Joseph Drum was the first head coach in Boston College history. Within his six game career, he amassed a record of three wins and three losses. That was 117 years ago. Since then, Boston College has seen 33 different head coaches. Thirty-three!
During this time, the Eagles have won 638 games and fourteen bowl games while producing fourteen first round NFL picks and countless local legends. The fans have witnessed the undefeated season of 1940 as well as the majestic and improbable Heisman campaign of Doug Flutie. During these extraordinary years we have seen great players put up jaw dropping stats; some more remarkable than others.
As we watch the 2010 Boston College squad, all eyes are drawn to junior running back Montel Harris. This scrappy 5'10 back sits only 1,253 yards back of Derrick Knight for the school's all-time rushing mark, and with two years of eligibility left, the record is expected to be shattered. With over a century of tradition, there have been some remarkable achievements by Boston College players.
That simply begs the question – which records are meant to be broken? And moreover, which of these feats have been indelibly written into the school's tremendous history?
Between 2000 and 2003, Derrick Knight dominated his competition. Under his reign the Eagles began a streak of eight consecutive bowl wins...the longest in NCAA history. His record 3,725 career yards stand as a tribute to his legacy. At only 5'9, Knight defied odds to ink his name in the record book.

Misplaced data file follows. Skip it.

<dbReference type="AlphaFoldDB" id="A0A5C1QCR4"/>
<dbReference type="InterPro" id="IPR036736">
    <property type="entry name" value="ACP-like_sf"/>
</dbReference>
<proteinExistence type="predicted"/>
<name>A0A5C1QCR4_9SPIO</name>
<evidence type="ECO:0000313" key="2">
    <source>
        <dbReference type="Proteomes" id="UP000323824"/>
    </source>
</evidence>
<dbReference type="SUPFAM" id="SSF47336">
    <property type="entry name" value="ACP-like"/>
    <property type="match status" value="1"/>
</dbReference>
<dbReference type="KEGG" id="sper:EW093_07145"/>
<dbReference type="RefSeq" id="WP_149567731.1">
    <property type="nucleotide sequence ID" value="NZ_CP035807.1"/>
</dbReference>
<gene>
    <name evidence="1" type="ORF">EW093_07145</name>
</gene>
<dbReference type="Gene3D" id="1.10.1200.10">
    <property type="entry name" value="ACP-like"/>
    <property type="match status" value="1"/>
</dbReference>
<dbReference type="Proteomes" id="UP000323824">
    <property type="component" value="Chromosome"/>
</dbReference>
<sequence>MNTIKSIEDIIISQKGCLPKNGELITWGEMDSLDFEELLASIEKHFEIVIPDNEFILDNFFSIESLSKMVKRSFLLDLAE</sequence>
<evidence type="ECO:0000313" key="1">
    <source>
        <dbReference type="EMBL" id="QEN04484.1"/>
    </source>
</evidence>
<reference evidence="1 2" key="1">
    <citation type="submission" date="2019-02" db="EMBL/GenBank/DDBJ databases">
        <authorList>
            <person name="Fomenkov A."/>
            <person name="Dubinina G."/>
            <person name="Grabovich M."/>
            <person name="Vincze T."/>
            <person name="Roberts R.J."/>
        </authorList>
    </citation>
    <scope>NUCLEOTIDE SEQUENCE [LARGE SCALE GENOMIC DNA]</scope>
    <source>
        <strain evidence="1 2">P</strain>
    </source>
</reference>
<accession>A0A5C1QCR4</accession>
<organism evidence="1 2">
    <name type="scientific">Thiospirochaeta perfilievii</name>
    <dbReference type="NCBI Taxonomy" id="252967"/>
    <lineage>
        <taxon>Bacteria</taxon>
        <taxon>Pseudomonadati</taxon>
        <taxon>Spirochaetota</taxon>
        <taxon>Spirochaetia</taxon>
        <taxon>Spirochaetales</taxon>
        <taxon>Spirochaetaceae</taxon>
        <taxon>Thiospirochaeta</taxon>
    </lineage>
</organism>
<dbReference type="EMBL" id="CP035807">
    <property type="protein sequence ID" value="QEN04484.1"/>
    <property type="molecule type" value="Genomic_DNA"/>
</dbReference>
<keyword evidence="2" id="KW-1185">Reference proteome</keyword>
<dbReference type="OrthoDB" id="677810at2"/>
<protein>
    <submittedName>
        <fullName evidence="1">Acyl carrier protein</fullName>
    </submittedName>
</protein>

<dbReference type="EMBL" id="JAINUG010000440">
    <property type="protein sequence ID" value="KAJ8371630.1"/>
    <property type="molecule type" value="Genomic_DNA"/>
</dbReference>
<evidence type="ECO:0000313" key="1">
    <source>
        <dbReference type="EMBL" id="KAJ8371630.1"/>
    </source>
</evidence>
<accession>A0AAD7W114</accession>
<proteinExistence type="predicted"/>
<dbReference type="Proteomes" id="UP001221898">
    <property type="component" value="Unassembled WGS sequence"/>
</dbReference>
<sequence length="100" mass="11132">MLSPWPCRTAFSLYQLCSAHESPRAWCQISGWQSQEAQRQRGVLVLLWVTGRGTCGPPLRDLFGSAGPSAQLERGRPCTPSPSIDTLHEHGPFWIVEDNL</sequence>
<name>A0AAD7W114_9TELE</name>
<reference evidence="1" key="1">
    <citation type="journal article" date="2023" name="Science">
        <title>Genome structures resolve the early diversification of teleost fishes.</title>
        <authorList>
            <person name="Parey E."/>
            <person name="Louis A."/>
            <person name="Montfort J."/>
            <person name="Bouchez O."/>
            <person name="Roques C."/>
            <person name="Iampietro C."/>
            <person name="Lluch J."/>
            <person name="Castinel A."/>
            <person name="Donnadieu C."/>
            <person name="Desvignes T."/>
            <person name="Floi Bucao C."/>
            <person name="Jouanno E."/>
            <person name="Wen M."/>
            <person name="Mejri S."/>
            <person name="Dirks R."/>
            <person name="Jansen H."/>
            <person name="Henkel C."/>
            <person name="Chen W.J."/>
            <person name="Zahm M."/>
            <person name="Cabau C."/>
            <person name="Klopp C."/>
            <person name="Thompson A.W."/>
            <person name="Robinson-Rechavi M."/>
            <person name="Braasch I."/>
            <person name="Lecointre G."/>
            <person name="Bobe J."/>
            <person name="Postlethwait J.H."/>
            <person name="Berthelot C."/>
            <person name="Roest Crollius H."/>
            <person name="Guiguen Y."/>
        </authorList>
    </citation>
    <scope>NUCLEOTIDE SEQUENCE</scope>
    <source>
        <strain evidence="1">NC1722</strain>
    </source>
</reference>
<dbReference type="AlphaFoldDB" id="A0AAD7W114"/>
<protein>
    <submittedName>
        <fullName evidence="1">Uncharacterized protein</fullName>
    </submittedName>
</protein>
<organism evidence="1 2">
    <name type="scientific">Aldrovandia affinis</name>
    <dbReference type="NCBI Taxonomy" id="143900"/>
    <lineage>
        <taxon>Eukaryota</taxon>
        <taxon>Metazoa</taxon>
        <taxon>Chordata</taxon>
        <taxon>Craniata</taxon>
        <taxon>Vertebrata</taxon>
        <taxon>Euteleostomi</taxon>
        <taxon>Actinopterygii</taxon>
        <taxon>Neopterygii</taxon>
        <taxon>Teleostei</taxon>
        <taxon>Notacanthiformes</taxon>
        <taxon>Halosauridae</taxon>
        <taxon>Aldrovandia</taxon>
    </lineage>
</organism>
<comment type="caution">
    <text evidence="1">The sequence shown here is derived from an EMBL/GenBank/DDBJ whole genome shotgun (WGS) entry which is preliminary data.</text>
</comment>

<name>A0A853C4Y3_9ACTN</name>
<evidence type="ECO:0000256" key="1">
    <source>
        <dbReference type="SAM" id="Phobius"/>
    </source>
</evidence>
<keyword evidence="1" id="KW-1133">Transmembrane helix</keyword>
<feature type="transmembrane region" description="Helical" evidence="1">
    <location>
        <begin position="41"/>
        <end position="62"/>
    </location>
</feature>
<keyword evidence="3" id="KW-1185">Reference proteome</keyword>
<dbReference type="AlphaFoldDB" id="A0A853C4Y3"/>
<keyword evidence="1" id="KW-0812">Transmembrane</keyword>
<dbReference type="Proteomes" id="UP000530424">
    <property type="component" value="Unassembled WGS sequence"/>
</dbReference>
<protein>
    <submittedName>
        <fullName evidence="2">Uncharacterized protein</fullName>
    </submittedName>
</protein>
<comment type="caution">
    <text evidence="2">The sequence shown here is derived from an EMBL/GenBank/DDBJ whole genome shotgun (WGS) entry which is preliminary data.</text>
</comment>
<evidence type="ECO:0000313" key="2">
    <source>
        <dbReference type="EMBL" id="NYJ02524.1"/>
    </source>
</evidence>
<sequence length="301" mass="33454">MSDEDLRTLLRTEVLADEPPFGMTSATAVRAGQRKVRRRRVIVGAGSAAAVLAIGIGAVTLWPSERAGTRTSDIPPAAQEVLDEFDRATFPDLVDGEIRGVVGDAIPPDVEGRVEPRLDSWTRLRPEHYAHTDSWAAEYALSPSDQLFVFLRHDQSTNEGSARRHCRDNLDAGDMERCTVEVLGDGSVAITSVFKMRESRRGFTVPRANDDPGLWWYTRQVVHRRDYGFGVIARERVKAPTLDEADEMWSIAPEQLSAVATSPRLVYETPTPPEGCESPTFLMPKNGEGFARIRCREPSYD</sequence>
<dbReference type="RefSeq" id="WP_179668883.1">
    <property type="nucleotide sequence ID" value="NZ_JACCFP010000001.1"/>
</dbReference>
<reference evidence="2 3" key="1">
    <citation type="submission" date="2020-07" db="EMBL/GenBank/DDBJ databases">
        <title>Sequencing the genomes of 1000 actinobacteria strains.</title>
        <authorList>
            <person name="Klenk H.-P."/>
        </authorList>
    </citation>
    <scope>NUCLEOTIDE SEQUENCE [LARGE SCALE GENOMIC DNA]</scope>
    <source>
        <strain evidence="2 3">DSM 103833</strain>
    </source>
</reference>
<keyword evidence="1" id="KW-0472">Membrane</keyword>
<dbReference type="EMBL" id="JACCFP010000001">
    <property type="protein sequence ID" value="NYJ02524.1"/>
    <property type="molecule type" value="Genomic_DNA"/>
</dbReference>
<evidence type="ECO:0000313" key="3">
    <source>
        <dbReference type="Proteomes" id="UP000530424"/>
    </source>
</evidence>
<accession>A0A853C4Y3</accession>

It's only fitting that Montel Harris should take his place atop this prestigious list. After all, neither of these backs had elite speed or strength, but their hard and decisive running styles helped them utilize their tremendous offensive lines.
While Harris' story has yet to be written in the team's annals, this record seems destined to be broken.
Since 1988, Tom Waddle had held the record for most catches in a single season. This figure seemed almost pedestrian in a day and age where the passing game ruled college football. The rewriting of the history books seemed a foregone conclusion.
In 2007, this record was broken; not by a receiver but by a running back. With the help of quarterback Matt Ryan, Andre Callender brought in 76 receptions to go with 989 rushing yards. The most surprising part? Callender had totaled only 62 receptions in his three previous years as the starting back.
Boston College has been a running team in recent years, but expect this record to be wiped off the books within the next five years.
How many of you Super fans out there know BC's all-time leading receiver? If you said Rich Gunnell, you are correct.
Just last season, Rich Gunnell caught 60 balls for 880 yards, giving him 2,459 on his career. In fact, it was his 130 yard effort against USC that pushed him ahead of former record holder Pete Mitchell. Regrettably, this achievement was secured in a losing effort and received relatively little attention.
Rich Gunnell was always one of my favorite players for the maroon and gold, and deserves his spot amongst the greats. An outstanding receiver and special teams performer, Gunnell was recently cut by the Kansas City Chiefs. Here's hoping he catches on somewhere.